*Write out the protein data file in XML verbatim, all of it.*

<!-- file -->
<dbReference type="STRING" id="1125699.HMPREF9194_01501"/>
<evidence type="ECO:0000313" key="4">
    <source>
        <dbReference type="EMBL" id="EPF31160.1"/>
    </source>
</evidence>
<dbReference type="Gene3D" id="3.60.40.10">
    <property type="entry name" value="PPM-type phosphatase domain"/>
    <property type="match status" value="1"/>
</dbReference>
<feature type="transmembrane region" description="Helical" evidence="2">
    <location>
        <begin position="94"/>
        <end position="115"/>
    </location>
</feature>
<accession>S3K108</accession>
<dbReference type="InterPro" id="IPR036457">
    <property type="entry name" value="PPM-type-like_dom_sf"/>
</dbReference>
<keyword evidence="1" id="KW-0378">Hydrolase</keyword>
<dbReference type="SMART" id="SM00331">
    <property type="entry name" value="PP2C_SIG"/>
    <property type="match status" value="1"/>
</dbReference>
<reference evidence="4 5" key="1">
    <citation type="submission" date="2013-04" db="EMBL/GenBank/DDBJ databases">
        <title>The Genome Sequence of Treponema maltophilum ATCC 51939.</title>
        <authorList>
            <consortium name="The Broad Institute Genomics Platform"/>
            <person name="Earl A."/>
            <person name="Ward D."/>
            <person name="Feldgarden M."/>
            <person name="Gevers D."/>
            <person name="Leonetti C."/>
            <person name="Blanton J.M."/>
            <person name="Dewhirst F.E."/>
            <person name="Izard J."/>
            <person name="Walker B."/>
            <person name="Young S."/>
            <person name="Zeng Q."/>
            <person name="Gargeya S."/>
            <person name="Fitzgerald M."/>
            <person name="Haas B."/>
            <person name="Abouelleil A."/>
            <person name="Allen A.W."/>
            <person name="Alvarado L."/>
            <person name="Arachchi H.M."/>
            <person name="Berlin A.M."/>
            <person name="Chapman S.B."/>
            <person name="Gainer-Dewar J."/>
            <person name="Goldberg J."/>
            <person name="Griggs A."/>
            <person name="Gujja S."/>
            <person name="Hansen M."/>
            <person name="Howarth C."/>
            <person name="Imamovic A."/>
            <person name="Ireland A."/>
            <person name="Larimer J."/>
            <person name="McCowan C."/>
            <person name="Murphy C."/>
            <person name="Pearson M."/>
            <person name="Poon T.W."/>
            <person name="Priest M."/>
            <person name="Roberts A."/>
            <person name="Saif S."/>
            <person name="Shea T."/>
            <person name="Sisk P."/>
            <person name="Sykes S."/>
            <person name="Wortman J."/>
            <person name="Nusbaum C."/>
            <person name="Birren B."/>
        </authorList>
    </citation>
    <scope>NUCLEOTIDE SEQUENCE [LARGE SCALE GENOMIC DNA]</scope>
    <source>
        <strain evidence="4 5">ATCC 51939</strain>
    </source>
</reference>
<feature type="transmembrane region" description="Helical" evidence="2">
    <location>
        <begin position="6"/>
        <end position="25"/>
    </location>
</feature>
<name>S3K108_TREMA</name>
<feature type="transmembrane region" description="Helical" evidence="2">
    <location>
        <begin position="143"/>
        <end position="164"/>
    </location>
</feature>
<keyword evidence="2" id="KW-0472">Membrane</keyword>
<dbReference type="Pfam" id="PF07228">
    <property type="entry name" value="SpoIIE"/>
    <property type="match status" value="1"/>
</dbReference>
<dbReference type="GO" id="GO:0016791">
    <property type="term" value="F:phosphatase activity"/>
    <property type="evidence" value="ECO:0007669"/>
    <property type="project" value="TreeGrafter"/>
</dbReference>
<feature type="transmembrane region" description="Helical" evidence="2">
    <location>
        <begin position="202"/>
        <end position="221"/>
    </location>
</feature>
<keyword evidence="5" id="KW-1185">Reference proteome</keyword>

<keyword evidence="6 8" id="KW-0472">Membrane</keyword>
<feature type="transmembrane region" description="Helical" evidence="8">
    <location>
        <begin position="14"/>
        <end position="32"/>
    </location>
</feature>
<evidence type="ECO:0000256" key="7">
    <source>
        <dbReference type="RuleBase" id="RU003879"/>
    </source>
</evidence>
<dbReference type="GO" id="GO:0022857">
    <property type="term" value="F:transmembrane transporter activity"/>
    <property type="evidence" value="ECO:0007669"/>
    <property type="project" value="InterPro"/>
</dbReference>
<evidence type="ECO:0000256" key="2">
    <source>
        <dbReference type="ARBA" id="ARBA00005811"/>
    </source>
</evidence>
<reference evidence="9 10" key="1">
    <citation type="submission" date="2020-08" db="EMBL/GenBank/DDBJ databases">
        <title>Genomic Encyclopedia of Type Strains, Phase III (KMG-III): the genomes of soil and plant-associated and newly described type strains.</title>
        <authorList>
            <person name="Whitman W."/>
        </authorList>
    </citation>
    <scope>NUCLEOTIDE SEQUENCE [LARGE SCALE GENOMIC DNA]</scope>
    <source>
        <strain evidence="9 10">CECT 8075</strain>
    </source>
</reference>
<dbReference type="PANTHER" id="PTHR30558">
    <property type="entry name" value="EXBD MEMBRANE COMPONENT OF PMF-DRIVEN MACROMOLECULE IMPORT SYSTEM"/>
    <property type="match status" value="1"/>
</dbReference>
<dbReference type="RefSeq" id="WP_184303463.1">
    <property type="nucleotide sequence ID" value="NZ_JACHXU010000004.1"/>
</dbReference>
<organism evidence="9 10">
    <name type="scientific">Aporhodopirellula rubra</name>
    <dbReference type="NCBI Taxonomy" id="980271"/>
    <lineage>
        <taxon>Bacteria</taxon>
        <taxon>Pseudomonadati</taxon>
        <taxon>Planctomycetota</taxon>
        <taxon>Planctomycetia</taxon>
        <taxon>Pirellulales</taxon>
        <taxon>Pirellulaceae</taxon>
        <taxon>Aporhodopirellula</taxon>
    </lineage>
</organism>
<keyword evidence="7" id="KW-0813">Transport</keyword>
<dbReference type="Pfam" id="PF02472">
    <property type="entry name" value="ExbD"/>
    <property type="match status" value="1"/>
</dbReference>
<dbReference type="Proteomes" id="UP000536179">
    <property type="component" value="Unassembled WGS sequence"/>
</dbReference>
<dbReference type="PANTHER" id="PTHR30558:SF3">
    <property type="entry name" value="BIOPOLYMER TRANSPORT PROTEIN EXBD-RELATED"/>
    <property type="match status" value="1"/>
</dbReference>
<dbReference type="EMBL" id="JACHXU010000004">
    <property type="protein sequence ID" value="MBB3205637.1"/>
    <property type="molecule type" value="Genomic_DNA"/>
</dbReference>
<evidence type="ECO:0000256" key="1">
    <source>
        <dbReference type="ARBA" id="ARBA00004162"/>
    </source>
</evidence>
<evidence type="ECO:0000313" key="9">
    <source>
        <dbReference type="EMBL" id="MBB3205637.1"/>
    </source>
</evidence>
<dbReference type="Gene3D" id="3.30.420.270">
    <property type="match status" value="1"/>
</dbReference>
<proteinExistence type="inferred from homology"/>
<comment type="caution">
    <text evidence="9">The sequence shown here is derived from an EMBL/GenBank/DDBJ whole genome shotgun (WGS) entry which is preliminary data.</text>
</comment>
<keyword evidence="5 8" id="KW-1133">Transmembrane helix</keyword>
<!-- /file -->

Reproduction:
<dbReference type="STRING" id="1125699.HMPREF9194_01501"/>
<evidence type="ECO:0000313" key="4">
    <source>
        <dbReference type="EMBL" id="EPF31160.1"/>
    </source>
</evidence>
<dbReference type="Gene3D" id="3.60.40.10">
    <property type="entry name" value="PPM-type phosphatase domain"/>
    <property type="match status" value="1"/>
</dbReference>
<feature type="transmembrane region" description="Helical" evidence="2">
    <location>
        <begin position="94"/>
        <end position="115"/>
    </location>
</feature>
<accession>S3K108</accession>
<dbReference type="InterPro" id="IPR036457">
    <property type="entry name" value="PPM-type-like_dom_sf"/>
</dbReference>
<keyword evidence="1" id="KW-0378">Hydrolase</keyword>
<dbReference type="SMART" id="SM00331">
    <property type="entry name" value="PP2C_SIG"/>
    <property type="match status" value="1"/>
</dbReference>
<reference evidence="4 5" key="1">
    <citation type="submission" date="2013-04" db="EMBL/GenBank/DDBJ databases">
        <title>The Genome Sequence of Treponema maltophilum ATCC 51939.</title>
        <authorList>
            <consortium name="The Broad Institute Genomics Platform"/>
            <person name="Earl A."/>
            <person name="Ward D."/>
            <person name="Feldgarden M."/>
            <person name="Gevers D."/>
            <person name="Leonetti C."/>
            <person name="Blanton J.M."/>
            <person name="Dewhirst F.E."/>
            <person name="Izard J."/>
            <person name="Walker B."/>
            <person name="Young S."/>
            <person name="Zeng Q."/>
            <person name="Gargeya S."/>
            <person name="Fitzgerald M."/>
            <person name="Haas B."/>
            <person name="Abouelleil A."/>
            <person name="Allen A.W."/>
            <person name="Alvarado L."/>
            <person name="Arachchi H.M."/>
            <person name="Berlin A.M."/>
            <person name="Chapman S.B."/>
            <person name="Gainer-Dewar J."/>
            <person name="Goldberg J."/>
            <person name="Griggs A."/>
            <person name="Gujja S."/>
            <person name="Hansen M."/>
            <person name="Howarth C."/>
            <person name="Imamovic A."/>
            <person name="Ireland A."/>
            <person name="Larimer J."/>
            <person name="McCowan C."/>
            <person name="Murphy C."/>
            <person name="Pearson M."/>
            <person name="Poon T.W."/>
            <person name="Priest M."/>
            <person name="Roberts A."/>
            <person name="Saif S."/>
            <person name="Shea T."/>
            <person name="Sisk P."/>
            <person name="Sykes S."/>
            <person name="Wortman J."/>
            <person name="Nusbaum C."/>
            <person name="Birren B."/>
        </authorList>
    </citation>
    <scope>NUCLEOTIDE SEQUENCE [LARGE SCALE GENOMIC DNA]</scope>
    <source>
        <strain evidence="4 5">ATCC 51939</strain>
    </source>
</reference>
<feature type="transmembrane region" description="Helical" evidence="2">
    <location>
        <begin position="6"/>
        <end position="25"/>
    </location>
</feature>
<name>S3K108_TREMA</name>
<feature type="transmembrane region" description="Helical" evidence="2">
    <location>
        <begin position="143"/>
        <end position="164"/>
    </location>
</feature>
<keyword evidence="2" id="KW-0472">Membrane</keyword>
<dbReference type="Pfam" id="PF07228">
    <property type="entry name" value="SpoIIE"/>
    <property type="match status" value="1"/>
</dbReference>
<dbReference type="GO" id="GO:0016791">
    <property type="term" value="F:phosphatase activity"/>
    <property type="evidence" value="ECO:0007669"/>
    <property type="project" value="TreeGrafter"/>
</dbReference>
<feature type="transmembrane region" description="Helical" evidence="2">
    <location>
        <begin position="202"/>
        <end position="221"/>
    </location>
</feature>
<keyword evidence="5" id="KW-1185">Reference proteome</keyword>

<keyword evidence="6 8" id="KW-0472">Membrane</keyword>
<feature type="transmembrane region" description="Helical" evidence="8">
    <location>
        <begin position="14"/>
        <end position="32"/>
    </location>
</feature>
<evidence type="ECO:0000256" key="7">
    <source>
        <dbReference type="RuleBase" id="RU003879"/>
    </source>
</evidence>
<dbReference type="GO" id="GO:0022857">
    <property type="term" value="F:transmembrane transporter activity"/>
    <property type="evidence" value="ECO:0007669"/>
    <property type="project" value="InterPro"/>
</dbReference>
<evidence type="ECO:0000256" key="2">
    <source>
        <dbReference type="ARBA" id="ARBA00005811"/>
    </source>
</evidence>
<reference evidence="9 10" key="1">
    <citation type="submission" date="2020-08" db="EMBL/GenBank/DDBJ databases">
        <title>Genomic Encyclopedia of Type Strains, Phase III (KMG-III): the genomes of soil and plant-associated and newly described type strains.</title>
        <authorList>
            <person name="Whitman W."/>
        </authorList>
    </citation>
    <scope>NUCLEOTIDE SEQUENCE [LARGE SCALE GENOMIC DNA]</scope>
    <source>
        <strain evidence="9 10">CECT 8075</strain>
    </source>
</reference>
<dbReference type="PANTHER" id="PTHR30558">
    <property type="entry name" value="EXBD MEMBRANE COMPONENT OF PMF-DRIVEN MACROMOLECULE IMPORT SYSTEM"/>
    <property type="match status" value="1"/>
</dbReference>
<dbReference type="RefSeq" id="WP_184303463.1">
    <property type="nucleotide sequence ID" value="NZ_JACHXU010000004.1"/>
</dbReference>
<organism evidence="9 10">
    <name type="scientific">Aporhodopirellula rubra</name>
    <dbReference type="NCBI Taxonomy" id="980271"/>
    <lineage>
        <taxon>Bacteria</taxon>
        <taxon>Pseudomonadati</taxon>
        <taxon>Planctomycetota</taxon>
        <taxon>Planctomycetia</taxon>
        <taxon>Pirellulales</taxon>
        <taxon>Pirellulaceae</taxon>
        <taxon>Aporhodopirellula</taxon>
    </lineage>
</organism>
<keyword evidence="7" id="KW-0813">Transport</keyword>
<dbReference type="Pfam" id="PF02472">
    <property type="entry name" value="ExbD"/>
    <property type="match status" value="1"/>
</dbReference>
<dbReference type="Proteomes" id="UP000536179">
    <property type="component" value="Unassembled WGS sequence"/>
</dbReference>
<dbReference type="PANTHER" id="PTHR30558:SF3">
    <property type="entry name" value="BIOPOLYMER TRANSPORT PROTEIN EXBD-RELATED"/>
    <property type="match status" value="1"/>
</dbReference>
<dbReference type="EMBL" id="JACHXU010000004">
    <property type="protein sequence ID" value="MBB3205637.1"/>
    <property type="molecule type" value="Genomic_DNA"/>
</dbReference>
<evidence type="ECO:0000256" key="1">
    <source>
        <dbReference type="ARBA" id="ARBA00004162"/>
    </source>
</evidence>
<evidence type="ECO:0000313" key="9">
    <source>
        <dbReference type="EMBL" id="MBB3205637.1"/>
    </source>
</evidence>
<dbReference type="Gene3D" id="3.30.420.270">
    <property type="match status" value="1"/>
</dbReference>
<proteinExistence type="inferred from homology"/>
<comment type="caution">
    <text evidence="9">The sequence shown here is derived from an EMBL/GenBank/DDBJ whole genome shotgun (WGS) entry which is preliminary data.</text>
</comment>
<keyword evidence="5 8" id="KW-1133">Transmembrane helix</keyword>